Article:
Released in March 1987, Sign O’ The Times was met with universal praise from critics, who lauded Prince’s willingness to explore different genres and subject matters, proving himself a shapeshifter unafraid to place limitations on himself. Reviews were teeming with acclaim, throwing out terms such as “genius”, “masterpiece” and, in the case of Smash Hits, “sex-obsessed funkateer”.
Surprisingly for a record that has since become so revered, Sign O’ The Times was a disappointment to Prince commercially, peaking at No.4 in the UK and reaching the Top 10 throughout Europe.
Most disappointingly for him was the chart high of No.6 in the US and its failure to reconnect him to his core audience, much of which had gone wayward due to his more experimental sonic excursions.
“He was trying on the Sign O’ The Times album to win back some of his black audience and needed more black radio airplay,” Rogers told RBMA. The title track of that album was a concerted effort to secure that airplay. “He was trying to win back his core audience. He did some things on this record that would have been appealing to that audience, but some things would have turned that audience off.”
The album produced a further three classic hit singles for Prince in the aforementioned If I Was Your Girlfriend, U Got The Look and I Could Never Take The Place Of Your Man, each representing the multi-faceted musicality on offer on the album.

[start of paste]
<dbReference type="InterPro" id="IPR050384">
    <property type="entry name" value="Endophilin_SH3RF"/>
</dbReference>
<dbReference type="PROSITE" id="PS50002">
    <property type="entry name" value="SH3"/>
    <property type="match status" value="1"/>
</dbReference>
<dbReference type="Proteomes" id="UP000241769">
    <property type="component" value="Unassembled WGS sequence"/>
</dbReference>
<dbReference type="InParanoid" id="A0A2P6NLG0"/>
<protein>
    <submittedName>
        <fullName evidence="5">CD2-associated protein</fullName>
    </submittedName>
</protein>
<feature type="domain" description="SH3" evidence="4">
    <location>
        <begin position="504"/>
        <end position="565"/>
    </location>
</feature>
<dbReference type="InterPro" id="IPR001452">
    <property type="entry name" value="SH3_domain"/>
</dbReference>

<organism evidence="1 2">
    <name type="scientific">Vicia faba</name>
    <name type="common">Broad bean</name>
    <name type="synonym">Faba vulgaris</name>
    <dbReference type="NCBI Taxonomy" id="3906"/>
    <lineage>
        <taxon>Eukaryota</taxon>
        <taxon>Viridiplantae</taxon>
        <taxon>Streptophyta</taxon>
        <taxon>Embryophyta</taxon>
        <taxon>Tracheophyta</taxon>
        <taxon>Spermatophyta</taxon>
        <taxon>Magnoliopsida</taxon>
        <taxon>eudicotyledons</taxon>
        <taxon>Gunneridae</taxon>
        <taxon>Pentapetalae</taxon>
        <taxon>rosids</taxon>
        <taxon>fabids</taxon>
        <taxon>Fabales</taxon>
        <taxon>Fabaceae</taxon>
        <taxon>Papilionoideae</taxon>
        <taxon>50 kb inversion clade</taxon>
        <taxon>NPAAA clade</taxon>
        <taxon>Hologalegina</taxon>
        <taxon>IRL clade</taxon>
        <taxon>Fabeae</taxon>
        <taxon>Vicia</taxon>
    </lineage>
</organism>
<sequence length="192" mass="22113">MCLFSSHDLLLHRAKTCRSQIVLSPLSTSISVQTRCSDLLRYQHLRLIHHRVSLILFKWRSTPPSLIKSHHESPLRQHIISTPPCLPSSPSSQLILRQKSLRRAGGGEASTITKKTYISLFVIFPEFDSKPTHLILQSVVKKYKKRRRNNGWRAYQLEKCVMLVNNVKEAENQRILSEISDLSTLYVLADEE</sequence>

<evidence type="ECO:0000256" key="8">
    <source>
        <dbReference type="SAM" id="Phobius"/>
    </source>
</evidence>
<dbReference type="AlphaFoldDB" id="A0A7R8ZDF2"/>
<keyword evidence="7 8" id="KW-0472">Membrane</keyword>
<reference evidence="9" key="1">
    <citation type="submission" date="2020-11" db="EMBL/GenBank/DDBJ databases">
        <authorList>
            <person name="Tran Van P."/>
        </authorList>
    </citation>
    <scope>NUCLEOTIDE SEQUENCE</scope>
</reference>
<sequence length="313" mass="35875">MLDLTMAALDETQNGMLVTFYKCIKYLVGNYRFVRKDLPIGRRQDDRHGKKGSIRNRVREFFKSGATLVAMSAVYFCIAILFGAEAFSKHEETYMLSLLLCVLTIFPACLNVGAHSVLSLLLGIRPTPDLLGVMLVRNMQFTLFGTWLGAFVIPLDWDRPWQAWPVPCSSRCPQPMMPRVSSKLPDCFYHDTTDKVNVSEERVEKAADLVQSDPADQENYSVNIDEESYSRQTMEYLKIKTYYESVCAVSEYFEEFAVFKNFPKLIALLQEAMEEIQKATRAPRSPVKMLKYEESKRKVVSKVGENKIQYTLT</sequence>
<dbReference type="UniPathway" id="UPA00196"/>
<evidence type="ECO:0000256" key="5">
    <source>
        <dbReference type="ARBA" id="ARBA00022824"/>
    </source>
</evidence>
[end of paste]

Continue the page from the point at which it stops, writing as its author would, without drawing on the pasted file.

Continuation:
He also embarked on a European tour to promote the album (he omitted the US due to his declining sales there), but when treacherous weather conditions led to the cancellation of a pair of concerts at London’s Wembley Stadium, his only UK dates, a last-minute decision was made to film shows in Rotterdam for a Sign O’ The Times concert film which was released in cinemas and on home video. The recording, however, proved sub-standard and most of the movie consisted of reshoots on a soundstage at his new Paisley Park complex.
Reflecting on Sign O’ The Times in a rare interview with Rolling Stone in 1990, Prince said: “There are some great songs on it, and there are some experiments on it. I hate the word ‘experiment’ – it sounds like something you didn’t finish. Well, they have to understand that’s the way to have a double record and make it interesting.”
As a masterclass in avant-garde experimentalism, Sign O’ The Times was and remains one of the songwriter’s greatest artistic statements.